Politicians, Bureaucrats and Academics

When someone hears the word “nerd,  they often think of technology experts. Of course, while that can be accurate, I’ve long held that we are all nerds about something.

If you are looking at groups of people who create a culture of confusing or meaningless communication, I think that you can find great examples from politicians, bureaucrats and academics.

A reason to consider these groups is because they accent behavior we all are guilty of doing, just not in such an obvious and blatant manner. Naturally, not everyone in these groups is an ineffective communicator.  And not all of their ineffective communication is all their fault. In many cases, we (society) have trained them to be bad communicators.

Let’s take politicians for example. While the public claims to hate personal attack ads during campaigns, most people do little to educate themselves about the candidates. Any candidate who has a strong stand on a position will draw supporters… and detractors. The more controversial the issues, the stronger the divide. Election after election has shown that a frequently successful formula for success is to avoid controversial positions and attack the opponent. To avoid controversy, the politician picks safe topics in vague terms or is even less clear on the unsafe topics. In other words, talk a lot but say little that is meaningful.

My experience and very personal opinion is that most, but admittedly not all, bureaucrats function to perpetuate the bureaucracy. This may be in government or business. A prime mission is to protect and grow the bureaucracy. If the job is hard, making it look even harder and more complex protects the organization or department. This often requires inappropriately complex documents, unclear lines of authority, repeated justifications and inflated boasts of accomplishments. While sometimes I’ve heard the media report of failed expensive projects, I can’t recall a bureaucracy that ever made such a failure obvious.  Successes are noted, failures are ignored and hidden… or, even better, claimed as successes.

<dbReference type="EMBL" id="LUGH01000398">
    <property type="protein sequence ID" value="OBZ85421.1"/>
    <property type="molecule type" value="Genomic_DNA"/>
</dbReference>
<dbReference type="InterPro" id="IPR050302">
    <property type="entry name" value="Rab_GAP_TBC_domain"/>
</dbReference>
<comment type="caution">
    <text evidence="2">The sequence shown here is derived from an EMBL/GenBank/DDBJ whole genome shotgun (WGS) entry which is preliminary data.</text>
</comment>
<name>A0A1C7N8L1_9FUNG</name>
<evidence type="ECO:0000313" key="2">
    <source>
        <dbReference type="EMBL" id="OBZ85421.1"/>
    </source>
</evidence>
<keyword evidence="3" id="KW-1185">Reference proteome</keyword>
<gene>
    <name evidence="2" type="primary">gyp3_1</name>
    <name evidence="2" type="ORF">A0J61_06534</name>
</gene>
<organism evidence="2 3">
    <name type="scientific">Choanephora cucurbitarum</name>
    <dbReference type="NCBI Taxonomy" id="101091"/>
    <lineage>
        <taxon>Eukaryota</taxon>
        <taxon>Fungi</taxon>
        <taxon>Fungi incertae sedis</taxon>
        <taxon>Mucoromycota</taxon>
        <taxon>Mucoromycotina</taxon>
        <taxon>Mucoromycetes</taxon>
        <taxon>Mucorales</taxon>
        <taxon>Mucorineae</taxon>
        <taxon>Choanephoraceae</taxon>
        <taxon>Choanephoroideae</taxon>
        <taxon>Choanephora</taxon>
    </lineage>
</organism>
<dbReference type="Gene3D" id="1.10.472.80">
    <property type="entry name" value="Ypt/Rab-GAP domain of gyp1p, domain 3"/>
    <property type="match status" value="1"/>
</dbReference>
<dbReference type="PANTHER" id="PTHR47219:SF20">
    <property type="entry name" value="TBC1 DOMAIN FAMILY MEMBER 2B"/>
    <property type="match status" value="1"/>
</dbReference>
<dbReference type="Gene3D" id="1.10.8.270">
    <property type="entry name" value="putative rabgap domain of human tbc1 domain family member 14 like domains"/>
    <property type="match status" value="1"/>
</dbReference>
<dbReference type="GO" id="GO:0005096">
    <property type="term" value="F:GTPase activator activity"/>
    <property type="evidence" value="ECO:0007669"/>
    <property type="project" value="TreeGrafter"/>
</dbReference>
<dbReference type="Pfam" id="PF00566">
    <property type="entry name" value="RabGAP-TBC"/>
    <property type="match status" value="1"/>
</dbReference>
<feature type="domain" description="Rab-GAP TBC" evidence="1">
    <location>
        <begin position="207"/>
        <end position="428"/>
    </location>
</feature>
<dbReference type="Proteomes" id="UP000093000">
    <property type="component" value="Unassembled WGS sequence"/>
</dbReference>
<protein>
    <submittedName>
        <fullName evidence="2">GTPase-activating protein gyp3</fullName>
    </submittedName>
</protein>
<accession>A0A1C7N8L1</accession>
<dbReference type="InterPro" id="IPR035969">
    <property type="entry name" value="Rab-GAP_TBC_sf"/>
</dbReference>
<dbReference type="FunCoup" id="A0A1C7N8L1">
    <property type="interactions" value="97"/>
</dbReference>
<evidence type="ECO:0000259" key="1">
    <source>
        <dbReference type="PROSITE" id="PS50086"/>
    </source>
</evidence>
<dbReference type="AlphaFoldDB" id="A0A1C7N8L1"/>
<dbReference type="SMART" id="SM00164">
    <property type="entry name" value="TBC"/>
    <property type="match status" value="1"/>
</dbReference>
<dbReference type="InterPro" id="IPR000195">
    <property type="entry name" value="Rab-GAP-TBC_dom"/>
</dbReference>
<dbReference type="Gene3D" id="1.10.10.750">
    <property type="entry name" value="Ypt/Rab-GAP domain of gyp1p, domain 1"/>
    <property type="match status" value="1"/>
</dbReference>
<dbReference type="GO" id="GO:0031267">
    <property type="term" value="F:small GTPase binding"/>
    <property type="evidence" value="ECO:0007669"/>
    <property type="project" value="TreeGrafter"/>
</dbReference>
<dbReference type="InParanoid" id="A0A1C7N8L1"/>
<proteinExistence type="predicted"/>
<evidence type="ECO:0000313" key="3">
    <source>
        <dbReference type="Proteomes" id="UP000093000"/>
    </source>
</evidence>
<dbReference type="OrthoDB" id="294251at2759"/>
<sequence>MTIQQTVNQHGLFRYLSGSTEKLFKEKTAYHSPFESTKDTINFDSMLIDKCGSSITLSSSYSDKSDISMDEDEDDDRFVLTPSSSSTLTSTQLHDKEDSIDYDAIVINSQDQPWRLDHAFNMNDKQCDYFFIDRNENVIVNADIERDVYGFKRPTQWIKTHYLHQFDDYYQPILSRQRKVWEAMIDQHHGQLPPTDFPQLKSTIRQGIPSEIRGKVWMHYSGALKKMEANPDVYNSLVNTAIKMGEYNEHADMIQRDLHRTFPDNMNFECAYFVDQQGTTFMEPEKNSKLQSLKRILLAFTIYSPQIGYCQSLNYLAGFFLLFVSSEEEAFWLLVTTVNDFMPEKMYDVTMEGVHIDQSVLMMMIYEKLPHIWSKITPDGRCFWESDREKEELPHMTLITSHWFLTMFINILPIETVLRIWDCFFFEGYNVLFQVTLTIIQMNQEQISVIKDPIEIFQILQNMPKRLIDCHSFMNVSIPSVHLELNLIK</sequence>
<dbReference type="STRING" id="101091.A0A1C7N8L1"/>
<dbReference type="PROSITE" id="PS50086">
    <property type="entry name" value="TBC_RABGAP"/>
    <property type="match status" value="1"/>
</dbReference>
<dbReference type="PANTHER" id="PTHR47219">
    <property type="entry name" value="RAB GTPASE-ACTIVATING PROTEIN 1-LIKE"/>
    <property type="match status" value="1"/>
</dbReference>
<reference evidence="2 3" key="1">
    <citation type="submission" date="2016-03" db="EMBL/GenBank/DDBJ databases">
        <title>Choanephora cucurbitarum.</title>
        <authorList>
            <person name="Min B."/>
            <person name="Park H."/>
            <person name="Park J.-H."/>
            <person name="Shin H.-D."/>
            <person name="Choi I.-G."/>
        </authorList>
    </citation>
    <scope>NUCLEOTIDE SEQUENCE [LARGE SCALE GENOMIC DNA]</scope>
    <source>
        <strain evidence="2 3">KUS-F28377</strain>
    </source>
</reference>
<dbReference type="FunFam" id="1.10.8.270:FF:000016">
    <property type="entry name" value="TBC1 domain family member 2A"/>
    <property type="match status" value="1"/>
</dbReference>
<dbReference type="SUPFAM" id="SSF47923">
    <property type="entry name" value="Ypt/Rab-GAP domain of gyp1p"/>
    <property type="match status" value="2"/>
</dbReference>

My admittedly limited experience with academics is they fall into three groups. One group has a foot in the practical application side of their business. They speak in terms laymen in their field understand and relate. The second group speaks primarily in big, general concepts and ideas. Not much detail to use in a practical manner but ideas and beliefs that are the potential basis for details in the future. The third group is the super expert, using precise and highly detailed language that is only really understood by others of this group. Each group is appropriate and can be valuable, however, their effectiveness diminishes outside their core group.

I want to clarify that when I talk about people as academics, I am not necessarily talking exclusively about educators. They may be the same but not always, as I see academics as subject matter experts that may not necessarily teach.

My purpose here is not to attack the politicians, bureaucrats and academics. It is to point out groups that, as a group, have a chosen communication method that is not really the skills that most people need. If you can see what not to do by watching these groups interact with the public, you can watch for this behavior in yourself and avoid it.


About the Author

Glenn S. Phillips works with leaders who want to leverage technology and understand risks within. An author and blogger, Glenn is often quoted in national media, plays a really ugly tuba (it even has a bullet hole) and is a fan of dark chocolate and great puns.